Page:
That awkward moment when you don’t know what it is, but you eat it anyway: pulpo

botijasBeing the only foreigner in a small city, and a student, had its advantages. I was especially lucky that all of the women who lived in my dorm saw it as their imperative to “educate me” in the ways of Spain. Thus, when we weren’t touring the country-side, my dorm-mates often took me out on the town. We went to an area of León aptly named “El Barrio Húmedo” (the moist neighborhood) where there were tons of bars and a very dynamic night life.

When you go to a bar in Spain you rarely ever get what an American would consider a full-sized glass of wine or beer. Instead you get a modest-sized glass (roughly half a bottle) of beer (called a caña, see my blog, “Una Cerveza, Por Favor,”) or you get about an inch of beer in a juice-sized glass, (called a corto.) And you get a tapa, a savory bite to eat, with your drink. In this manner you can go bar-hopping (because it’s simply unheard of to have more than one drink at a particular bar) and still be quite sober by the end of the night. Or, maybe, just a little tipsy at most.

Many smaller Spanish bars, especially those in El Barrio Humedo, would specialize in just one kind of tapa, and consequently gained fame (or notoriety) for the food they served. So, there was the place that gave you a steaming cup of sopa de ajo (garlic soup with parsley and bread floating in it) which we often went to first as we’d be pretty cold after walking all the way to this part of town and the soup would warm our fingers as we held the cup. Then there was the bar that served patatas bravas, perfectly fried cubes of potatoes sprinkled with just enough salt and spicy paprika to make you want to wash it down with your cold beer. There was a place that served chorizo, the typical Spanish sausage, cooked in white wine and served over crusty bread, (my mouth waters as I write this) and another one that served morcilla, blood sausage, which sounds horrible in English, so I always think of it in Spanish as it tastes amazingly good. And there’s another one that specializes in tortilla de patata, the Spanish potato omelet that is one of the best culinary inventions ever, and other tortillas (all omelets—not anything to do with Latin American tortillas that we are used to in the US.)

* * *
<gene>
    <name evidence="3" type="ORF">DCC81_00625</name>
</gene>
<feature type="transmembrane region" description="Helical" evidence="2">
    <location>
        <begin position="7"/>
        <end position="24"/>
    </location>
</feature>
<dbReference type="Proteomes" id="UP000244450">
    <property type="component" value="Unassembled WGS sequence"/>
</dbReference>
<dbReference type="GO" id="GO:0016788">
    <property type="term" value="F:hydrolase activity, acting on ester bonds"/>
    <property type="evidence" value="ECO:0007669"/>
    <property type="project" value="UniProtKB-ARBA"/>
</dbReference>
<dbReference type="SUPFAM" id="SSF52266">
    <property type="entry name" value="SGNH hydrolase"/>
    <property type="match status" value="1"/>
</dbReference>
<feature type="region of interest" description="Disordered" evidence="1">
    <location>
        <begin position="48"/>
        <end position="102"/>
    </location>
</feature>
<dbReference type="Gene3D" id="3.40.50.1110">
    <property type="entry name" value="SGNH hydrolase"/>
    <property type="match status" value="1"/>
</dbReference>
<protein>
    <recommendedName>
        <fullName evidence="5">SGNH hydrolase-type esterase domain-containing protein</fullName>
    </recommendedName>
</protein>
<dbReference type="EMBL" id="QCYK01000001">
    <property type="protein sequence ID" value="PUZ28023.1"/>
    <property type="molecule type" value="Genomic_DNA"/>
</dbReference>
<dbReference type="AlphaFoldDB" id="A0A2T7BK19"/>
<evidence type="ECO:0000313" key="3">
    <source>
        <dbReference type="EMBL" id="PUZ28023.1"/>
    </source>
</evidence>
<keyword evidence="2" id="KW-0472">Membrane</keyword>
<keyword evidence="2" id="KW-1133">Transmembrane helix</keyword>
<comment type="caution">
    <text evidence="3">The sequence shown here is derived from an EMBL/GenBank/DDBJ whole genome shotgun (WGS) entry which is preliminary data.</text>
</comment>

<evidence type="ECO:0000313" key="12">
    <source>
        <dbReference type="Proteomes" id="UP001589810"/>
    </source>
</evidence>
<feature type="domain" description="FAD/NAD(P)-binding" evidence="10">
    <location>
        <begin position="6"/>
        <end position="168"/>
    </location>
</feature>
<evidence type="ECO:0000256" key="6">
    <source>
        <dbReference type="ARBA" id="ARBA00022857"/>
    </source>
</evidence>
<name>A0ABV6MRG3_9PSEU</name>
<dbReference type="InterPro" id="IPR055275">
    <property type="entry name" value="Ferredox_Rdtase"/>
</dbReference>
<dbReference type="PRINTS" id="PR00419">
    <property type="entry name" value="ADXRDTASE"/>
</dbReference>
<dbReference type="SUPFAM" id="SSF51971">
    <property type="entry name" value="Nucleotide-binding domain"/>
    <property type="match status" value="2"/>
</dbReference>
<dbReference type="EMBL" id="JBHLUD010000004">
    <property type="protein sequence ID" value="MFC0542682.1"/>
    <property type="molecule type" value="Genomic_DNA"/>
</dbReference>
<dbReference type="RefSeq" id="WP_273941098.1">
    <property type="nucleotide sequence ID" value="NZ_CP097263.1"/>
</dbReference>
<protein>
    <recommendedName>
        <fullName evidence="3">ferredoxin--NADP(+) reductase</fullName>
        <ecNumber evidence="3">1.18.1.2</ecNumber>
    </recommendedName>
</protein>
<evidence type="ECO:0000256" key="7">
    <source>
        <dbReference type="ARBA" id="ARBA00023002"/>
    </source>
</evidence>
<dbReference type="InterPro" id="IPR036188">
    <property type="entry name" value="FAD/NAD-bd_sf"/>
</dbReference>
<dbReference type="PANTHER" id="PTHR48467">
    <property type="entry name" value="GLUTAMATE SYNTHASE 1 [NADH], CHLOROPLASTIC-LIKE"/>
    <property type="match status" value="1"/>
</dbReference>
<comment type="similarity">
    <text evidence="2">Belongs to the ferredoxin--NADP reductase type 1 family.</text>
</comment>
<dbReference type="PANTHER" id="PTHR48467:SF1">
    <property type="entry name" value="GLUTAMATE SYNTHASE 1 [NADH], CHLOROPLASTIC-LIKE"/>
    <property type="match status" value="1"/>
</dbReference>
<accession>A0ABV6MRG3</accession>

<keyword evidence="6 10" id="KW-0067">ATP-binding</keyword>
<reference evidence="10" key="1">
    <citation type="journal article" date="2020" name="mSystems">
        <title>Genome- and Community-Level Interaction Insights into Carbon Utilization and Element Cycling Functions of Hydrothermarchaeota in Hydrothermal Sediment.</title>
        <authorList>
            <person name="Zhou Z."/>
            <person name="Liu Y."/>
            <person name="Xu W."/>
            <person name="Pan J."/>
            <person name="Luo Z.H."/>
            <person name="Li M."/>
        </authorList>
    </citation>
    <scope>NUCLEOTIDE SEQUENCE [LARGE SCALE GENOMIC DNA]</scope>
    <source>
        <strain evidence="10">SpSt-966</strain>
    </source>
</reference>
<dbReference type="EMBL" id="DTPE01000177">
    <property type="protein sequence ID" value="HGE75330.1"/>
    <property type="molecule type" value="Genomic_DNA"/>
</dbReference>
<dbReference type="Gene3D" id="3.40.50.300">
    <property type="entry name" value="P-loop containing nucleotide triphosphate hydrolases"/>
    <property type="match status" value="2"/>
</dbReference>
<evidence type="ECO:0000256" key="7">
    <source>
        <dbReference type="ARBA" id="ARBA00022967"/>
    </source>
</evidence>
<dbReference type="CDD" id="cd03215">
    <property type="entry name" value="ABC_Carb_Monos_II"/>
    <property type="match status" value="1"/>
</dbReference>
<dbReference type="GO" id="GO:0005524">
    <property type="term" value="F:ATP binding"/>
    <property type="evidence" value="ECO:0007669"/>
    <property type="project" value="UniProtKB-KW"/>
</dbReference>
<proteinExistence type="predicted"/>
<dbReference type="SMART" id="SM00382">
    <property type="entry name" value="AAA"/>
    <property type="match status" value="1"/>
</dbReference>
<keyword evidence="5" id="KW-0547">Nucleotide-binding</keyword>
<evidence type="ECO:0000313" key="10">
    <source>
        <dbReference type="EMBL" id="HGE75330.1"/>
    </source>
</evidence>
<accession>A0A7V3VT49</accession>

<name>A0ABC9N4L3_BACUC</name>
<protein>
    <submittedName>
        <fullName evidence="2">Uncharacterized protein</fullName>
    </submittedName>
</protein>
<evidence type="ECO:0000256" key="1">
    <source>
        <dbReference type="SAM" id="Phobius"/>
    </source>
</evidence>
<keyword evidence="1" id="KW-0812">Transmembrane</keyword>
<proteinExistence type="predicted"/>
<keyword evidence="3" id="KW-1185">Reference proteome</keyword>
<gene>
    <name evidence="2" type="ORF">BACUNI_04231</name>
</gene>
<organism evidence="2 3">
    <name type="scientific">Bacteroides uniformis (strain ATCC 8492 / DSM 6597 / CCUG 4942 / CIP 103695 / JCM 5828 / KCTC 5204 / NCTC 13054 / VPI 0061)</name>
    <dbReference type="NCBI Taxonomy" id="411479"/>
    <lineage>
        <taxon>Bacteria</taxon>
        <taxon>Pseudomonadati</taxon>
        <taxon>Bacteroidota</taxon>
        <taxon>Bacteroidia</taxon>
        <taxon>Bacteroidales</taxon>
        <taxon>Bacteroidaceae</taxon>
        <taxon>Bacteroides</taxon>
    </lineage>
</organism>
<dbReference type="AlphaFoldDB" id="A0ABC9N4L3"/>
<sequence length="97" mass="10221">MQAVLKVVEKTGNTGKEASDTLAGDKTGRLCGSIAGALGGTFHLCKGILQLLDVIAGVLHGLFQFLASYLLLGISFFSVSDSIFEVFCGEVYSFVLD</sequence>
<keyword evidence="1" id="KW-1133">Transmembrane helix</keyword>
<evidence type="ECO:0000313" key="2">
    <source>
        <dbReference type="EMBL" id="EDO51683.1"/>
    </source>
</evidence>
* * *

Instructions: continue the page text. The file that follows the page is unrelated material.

Back to my story: this particular night, the women (most were undergraduates, making them 1-4 years younger than me) had decided that my Spanish vocabulary lacked tacos. No, I’m not referring to the Taco-Bell kind: in Spain, a taco means a cuss word. Somehow in all the years of Spanish I had taken, none of my teachers had remembered to teach us how to swear.  And, well, even if they had, I would still have needed this “class” that my dorm-mates had contrived because the Spanish have a whole different set of vocabulary words and expression than do the Latin Americans when it comes to cursing.

So here I was, out with this huge group of women, all of whom were swearing loudly, (making me repeat their words to be sure I had the exact intonation,) as we walked down the moist, cobble-stoned streets. It was cold and dark and we had already visited 6 bars, and, yes, I was beginning to get a bit tipsy when we got to the 7th bar, one that specialized in a type of sea-food called pulpo.